Pia’s research explores the construction of identity in everyday spoken interaction, focusing in particular on the interplay of gender with other sociocultural and situational practices and identities. Pia works with mostly self-recorded, spontaneous conversational data which she explores from cross-disciplinary perspectives, combining tools from linguistic discourse analysis and sociocultural linguistics with insights from cultural studies, anthropology, sociology and social psychology. This research explores a wide range of topics, including linguistic indexicality, intersectionality, processes of authentication and identification, and draws on a wide range of methodological frameworks, such as sociocultural linguistics, linguistic ethnography, interactional sociolinguistics, and conversation analysis.

Research projects

You are stupid, you are cupid’: playful polyphony as a resource for affectionate expression in the talk of a young London couple

This study shows that linguistic discourse analysis can make a significant contribution to our understanding of how affection is expressed in intimate relationships. The research focuses on the playful switching of frames, voices, codes and personas which emerges as central to the affectionate practice in the spontaneous talk of a young multi-cultural London couple. It argues that quantitative interview studies based on an a-priori understanding of affection are unable to capture many of the idiosyncratic and creative ways in which speakers express their affection for one another in their intimate talk.

Watch a video highlighting Pia's research.

Hipsters in the hood: authenticating indexicalities in young men’s hip hop talk

This research explores the spontaneous hip hop talk of four young London men from multi-ethnic working class backgrounds. In their self-recorded talk the speakers position themselves in relation to a range of ‘cultural concepts’ and (classed, raced) practices and identity performances which signal various affiliations with hip hop. We explore how the young men authenticate when they talk about ‘hipsters’ moving into the ‘hood’, ‘white posh girl’ appropriating ‘world star’ hip hop culture, and South London gangs’ displaying violence and bling.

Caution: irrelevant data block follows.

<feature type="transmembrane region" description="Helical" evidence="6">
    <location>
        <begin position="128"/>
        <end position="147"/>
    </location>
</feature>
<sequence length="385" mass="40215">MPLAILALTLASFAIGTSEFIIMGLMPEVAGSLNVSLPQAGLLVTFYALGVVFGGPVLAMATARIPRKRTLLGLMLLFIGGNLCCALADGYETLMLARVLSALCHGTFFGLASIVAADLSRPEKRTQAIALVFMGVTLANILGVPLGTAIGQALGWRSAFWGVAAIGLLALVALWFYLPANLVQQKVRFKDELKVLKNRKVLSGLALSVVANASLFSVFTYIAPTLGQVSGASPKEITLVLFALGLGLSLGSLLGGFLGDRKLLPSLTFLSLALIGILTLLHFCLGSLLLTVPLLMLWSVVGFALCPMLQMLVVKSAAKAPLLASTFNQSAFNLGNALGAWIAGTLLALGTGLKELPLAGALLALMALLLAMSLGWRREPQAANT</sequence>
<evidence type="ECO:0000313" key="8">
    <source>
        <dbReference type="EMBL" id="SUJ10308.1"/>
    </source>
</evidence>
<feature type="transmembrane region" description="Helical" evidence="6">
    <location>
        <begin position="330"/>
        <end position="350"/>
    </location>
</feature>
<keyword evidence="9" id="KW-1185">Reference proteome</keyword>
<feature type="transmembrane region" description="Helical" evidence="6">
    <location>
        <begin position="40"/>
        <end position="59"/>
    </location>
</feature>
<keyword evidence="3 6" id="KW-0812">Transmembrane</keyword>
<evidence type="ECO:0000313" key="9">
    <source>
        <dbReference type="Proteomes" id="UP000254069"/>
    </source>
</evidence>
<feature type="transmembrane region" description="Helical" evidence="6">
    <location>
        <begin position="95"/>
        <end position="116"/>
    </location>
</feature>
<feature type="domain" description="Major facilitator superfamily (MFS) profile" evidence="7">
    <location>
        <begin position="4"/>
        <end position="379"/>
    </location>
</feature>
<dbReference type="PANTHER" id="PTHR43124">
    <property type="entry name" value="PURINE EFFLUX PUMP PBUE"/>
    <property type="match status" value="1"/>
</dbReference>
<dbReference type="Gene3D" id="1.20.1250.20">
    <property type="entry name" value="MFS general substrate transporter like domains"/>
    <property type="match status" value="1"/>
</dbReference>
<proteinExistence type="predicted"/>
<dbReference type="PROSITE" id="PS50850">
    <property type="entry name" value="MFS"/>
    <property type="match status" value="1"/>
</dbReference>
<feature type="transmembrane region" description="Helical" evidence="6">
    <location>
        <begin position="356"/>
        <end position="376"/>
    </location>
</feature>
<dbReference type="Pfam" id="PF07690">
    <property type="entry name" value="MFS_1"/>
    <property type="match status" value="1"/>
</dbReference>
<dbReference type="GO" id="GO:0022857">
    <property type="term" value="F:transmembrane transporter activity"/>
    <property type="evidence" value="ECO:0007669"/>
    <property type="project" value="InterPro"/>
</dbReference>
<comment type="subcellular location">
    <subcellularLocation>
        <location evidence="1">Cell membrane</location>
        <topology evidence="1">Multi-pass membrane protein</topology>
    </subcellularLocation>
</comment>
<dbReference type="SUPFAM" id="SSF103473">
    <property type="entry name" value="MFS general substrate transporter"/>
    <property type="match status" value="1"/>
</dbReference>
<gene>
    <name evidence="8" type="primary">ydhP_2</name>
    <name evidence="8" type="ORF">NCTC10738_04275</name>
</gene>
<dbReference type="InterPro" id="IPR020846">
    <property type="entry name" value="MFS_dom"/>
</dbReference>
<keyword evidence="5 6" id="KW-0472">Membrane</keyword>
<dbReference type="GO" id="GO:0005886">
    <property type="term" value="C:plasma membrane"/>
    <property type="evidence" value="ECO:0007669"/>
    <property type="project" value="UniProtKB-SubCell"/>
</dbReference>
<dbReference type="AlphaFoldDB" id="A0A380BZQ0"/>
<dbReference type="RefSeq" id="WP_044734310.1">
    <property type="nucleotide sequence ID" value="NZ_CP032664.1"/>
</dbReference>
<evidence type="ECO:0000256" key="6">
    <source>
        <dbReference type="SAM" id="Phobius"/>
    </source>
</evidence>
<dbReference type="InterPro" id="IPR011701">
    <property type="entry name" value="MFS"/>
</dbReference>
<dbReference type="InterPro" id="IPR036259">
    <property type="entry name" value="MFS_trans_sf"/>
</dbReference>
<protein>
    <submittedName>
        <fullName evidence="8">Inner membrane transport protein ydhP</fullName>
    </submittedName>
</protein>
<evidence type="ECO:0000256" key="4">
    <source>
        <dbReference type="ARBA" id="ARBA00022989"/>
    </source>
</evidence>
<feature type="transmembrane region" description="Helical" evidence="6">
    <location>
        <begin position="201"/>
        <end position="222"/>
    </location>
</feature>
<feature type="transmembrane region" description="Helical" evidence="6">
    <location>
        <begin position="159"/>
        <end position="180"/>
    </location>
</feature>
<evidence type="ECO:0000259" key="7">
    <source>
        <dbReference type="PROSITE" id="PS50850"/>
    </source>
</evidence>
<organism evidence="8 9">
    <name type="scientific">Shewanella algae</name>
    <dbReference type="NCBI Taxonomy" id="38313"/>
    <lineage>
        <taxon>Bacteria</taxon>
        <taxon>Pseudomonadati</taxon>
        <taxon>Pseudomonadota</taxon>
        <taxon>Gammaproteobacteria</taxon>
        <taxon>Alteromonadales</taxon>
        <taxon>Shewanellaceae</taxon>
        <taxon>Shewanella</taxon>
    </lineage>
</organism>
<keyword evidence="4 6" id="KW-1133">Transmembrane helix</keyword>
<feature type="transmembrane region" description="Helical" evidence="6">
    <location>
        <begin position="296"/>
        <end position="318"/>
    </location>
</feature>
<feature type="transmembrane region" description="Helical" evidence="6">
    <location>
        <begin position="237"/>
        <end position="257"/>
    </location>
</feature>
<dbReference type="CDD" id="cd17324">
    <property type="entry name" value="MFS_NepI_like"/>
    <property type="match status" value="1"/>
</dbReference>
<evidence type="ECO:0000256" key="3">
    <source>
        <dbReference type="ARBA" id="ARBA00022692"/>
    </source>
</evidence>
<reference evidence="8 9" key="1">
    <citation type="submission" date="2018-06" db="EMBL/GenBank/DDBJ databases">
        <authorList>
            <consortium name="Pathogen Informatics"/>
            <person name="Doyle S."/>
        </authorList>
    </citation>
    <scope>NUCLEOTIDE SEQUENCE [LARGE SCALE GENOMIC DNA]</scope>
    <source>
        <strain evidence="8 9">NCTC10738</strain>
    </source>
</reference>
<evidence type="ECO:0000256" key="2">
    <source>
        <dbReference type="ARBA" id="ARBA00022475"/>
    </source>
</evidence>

Talking Young Femininities

This project explores the spontaneous, self-recorded talk of adolescent British girls from different socio-cultural backgrounds, including girls from a prestigious private school, the British Bangladeshi community and the East End in London. The project explores a range of questions on the basis of the girls’ conversations about friends, friendships, boys, parents, music, drugs, school, sex, (arranged) marriage and social class:

  • What do young British women talk about with their friends?
  • How do gender and (adolescent) identity interact with social class and ethnicity?
  • How do adolescent girls position themselves in relation to sexual experiences, practices and identities?
  • What is the relationship between the girls’ local positions and larger-scale socio-cultural norms or identity categories?
  • In what way can linguistic discourse analysis build on and contribute to cross-disciplinary research on gender and adolescent identity?

Publications

Book

Language, Society and Power. An Introduction. Third edition
Mooney, Annabelle; Peccei, Jean; LaBelle, Suzanne; Eppler, Eva; Pichler, Pia; Irwin, Anthea; Preece, Siân and Soden, Satori. 2011. Language, Society and Power. An Introduction. Third edition. New York: Routledge. ISBN 9780415576598

Talking Young Femininities
Pichler, Pia. 2009. Talking Young Femininities. Houndmills, Baskingstoke, UK: Palgrave Macmillan. ISBN 9780230013285

Edited Book

Gender and Spoken Interaction. Paperback edition.
Pichler, Pia and Eppler, Eva, eds. 2015. Gender and Spoken Interaction. Paperback edition. Houndmills, Basingstoke: Palgrave Macmillan. ISBN 9781137564528

Language and Gender. A Reader. Second Edition
Coates, Jennifer and Pichler, Pia, eds. 2011. Language and Gender. A Reader. Second Edition. John Wiley & Sons; 2nd Edition. ISBN 978-1405191449

The Language, Society and Power Reader